Ascheman v. Village of Hancock

Annotate this Case

254 N.W.2d 382 (1977)

Bernice ASCHEMAN and Sandra K. Ascheman, a Minor, by Bernice Ascheman, Her Mother and Natural Guardian, Respondent, v. VILLAGE OF HANCOCK, defendant and third party plaintiff, Appellant, v. Floyd E. ASCHEMAN, third party defendant.

No. 46918.

Supreme Court of Minnesota.

May 20, 1977.

*383 Arthur, Chapman & Michaelson, Minneapolis, for appellant.

Clarance E. Hagglund and Joel M. Muscoplat, Minneapolis, for respondent.

Considered and decided by the court en banc.

TODD, Justice.

The village of Hancock appeals from the dismissal of its third-party complaint against Floyd Ascheman for contribution. We affirm.

Floyd Ascheman (Floyd) consumed intoxicating beverages at a municipal bar in the village of Hancock. Shortly after Floyd departed from the bar he suffered injuries when the automobile he was operating was involved in a one-car accident. Floyd's wife and daughter commenced an action against the village of Hancock asking to recover damages for the loss of their means of support under the Civil Damage Act, Minn.St. 340.95. In support of their complaint, it is alleged that the municipal bar continued to serve Floyd liquor despite the fact that he was obviously intoxicated. The village of Hancock thereafter initiated third-party proceedings seeking contribution from Floyd on the grounds that any damages incurred by the plaintiffs were caused jointly by Floyd and the village.

At a pretrial hearing the trial court granted Floyd's motion for summary judgment dismissing the third-party action. No memorandum accompanied the order. The village appeals from the order dismissing its third-party complaint and presents two issues for this court to consider:

(1) Whether common liability exists between a liquor vendor and vendee in an action brought by the vendee's family pursuant to Minn.St. 340.95 for loss of their means of support; and

(2) Whether the requirement of common liability between joint tortfeasors as a prerequisite to maintaining an action for contribution should be relaxed to allow contribution between a liquor vendor and vendee even though the vendee's family could not bring a direct action in negligence against him for the loss of their means of support.

*384 1. It is contended that common liability exists between the village and Floyd. The village premises this contention upon the assumption that Floyd breached his duty to support his family as a result of injuries he sustained while negligently operating a motor vehicle in an inebriated condition.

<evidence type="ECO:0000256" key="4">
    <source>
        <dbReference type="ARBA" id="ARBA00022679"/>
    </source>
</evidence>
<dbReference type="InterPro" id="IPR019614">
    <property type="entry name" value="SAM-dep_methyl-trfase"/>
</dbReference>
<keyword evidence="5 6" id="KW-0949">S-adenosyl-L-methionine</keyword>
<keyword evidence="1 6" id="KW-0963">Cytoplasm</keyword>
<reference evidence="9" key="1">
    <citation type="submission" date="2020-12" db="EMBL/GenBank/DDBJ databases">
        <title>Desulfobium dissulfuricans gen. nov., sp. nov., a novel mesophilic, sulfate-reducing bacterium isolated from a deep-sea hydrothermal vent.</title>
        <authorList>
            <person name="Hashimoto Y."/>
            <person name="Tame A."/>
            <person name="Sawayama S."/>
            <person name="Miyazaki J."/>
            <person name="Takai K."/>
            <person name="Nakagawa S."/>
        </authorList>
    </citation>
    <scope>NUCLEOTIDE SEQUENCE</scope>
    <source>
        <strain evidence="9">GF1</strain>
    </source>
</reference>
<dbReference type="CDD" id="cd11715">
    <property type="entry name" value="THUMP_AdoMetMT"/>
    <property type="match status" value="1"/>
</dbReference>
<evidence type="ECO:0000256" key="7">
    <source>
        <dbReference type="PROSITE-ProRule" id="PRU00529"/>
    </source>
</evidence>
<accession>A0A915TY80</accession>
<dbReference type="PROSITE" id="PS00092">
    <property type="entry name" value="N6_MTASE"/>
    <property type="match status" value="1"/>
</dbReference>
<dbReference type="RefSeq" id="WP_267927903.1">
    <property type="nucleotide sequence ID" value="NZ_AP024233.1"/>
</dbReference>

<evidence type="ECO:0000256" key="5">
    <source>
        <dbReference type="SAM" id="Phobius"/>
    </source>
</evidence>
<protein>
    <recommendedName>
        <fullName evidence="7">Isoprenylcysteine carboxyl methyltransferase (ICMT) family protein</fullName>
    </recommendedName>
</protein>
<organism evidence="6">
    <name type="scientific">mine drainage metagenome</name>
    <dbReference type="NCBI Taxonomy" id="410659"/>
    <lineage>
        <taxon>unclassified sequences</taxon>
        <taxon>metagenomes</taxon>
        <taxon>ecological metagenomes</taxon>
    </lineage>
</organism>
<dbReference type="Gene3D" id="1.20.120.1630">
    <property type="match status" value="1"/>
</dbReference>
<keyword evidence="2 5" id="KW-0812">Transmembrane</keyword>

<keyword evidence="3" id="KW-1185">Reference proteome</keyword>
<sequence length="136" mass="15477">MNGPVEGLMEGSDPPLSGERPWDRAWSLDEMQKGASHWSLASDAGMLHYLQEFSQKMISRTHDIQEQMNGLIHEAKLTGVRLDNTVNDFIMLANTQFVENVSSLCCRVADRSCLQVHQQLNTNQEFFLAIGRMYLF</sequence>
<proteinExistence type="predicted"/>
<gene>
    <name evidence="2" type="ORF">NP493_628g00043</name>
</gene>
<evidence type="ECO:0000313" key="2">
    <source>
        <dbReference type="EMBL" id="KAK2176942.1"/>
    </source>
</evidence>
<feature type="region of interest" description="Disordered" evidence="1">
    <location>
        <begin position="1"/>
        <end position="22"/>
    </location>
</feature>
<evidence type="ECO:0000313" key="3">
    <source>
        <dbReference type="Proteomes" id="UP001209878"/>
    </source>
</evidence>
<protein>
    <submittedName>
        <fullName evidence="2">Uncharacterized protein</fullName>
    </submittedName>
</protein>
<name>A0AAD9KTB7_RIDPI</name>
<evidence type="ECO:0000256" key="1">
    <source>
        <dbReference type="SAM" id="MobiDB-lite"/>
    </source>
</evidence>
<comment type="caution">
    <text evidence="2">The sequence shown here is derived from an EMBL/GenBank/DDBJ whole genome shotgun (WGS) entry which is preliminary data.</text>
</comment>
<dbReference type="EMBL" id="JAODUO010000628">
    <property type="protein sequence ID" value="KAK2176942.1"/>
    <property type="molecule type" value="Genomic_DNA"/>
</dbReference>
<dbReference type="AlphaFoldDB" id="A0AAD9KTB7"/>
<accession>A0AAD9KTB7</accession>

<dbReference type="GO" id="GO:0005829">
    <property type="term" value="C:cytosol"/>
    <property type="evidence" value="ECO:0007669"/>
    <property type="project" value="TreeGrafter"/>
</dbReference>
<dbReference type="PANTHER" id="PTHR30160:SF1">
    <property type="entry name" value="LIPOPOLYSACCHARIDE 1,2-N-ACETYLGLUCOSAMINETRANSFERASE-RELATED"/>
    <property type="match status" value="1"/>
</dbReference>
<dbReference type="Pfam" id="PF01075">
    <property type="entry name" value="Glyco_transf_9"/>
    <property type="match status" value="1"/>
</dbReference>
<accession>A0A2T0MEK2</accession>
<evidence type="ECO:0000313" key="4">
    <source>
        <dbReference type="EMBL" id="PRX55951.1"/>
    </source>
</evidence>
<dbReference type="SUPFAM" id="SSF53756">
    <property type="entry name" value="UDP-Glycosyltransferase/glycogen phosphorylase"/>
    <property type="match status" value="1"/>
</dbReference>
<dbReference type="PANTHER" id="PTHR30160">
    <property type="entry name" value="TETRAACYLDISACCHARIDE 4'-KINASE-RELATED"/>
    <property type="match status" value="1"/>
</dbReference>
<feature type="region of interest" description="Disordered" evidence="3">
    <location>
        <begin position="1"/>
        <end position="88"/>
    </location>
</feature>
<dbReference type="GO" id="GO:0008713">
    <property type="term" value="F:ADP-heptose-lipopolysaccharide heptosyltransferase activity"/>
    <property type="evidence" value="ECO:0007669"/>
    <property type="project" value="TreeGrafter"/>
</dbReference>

It is the rule in Minnesota that a husband is legally responsible for the support of his wife while they are married. See, Meagher v. Hennepin County Welfare Board, 300 Minn. 446, 221 N.W.2d 140 (1974). This court has also stated, in the context of divorce proceedings, that a father has the primary responsibility for the support of his minor children. See, Smith v. Smith, 282 Minn. 190, 163 N.W.2d 852 (1968). However, each of these cases which recognized a duty of support relied upon a statute which specifically provided for the obligation.

The underlying premise of the village's contention that common liability exists in this case is that Floyd's wife and daughter could bring a direct action against him for damages because his negligent conduct operated to diminish their means of support. Thus, if the village's argument is accepted, Floyd's liability to his family would lie in negligence rather than a violation of a statutory duty of support. We are unaware of any decisions which recognize such a direct action in negligence for loss of a family's means of support.

The village cites several recent decisions by this court which modified the defenses of the intrafamilial immunities in tort in support of its proposition that a direct action does exist in favor of a family against the father-husband for loss of support. While the absolute defenses of interspousal[1] and child-parent[2] immunity have been largely abrogated in this state, a parent nevertheless remains immune from suit by his child when the alleged negligent act involves an exercise of ordinary parental discretion involving the provision of food, clothing, and other necessities. Ourada v. Knahmuhs, 301 Minn. 131, 221 N.W.2d 659 (1974).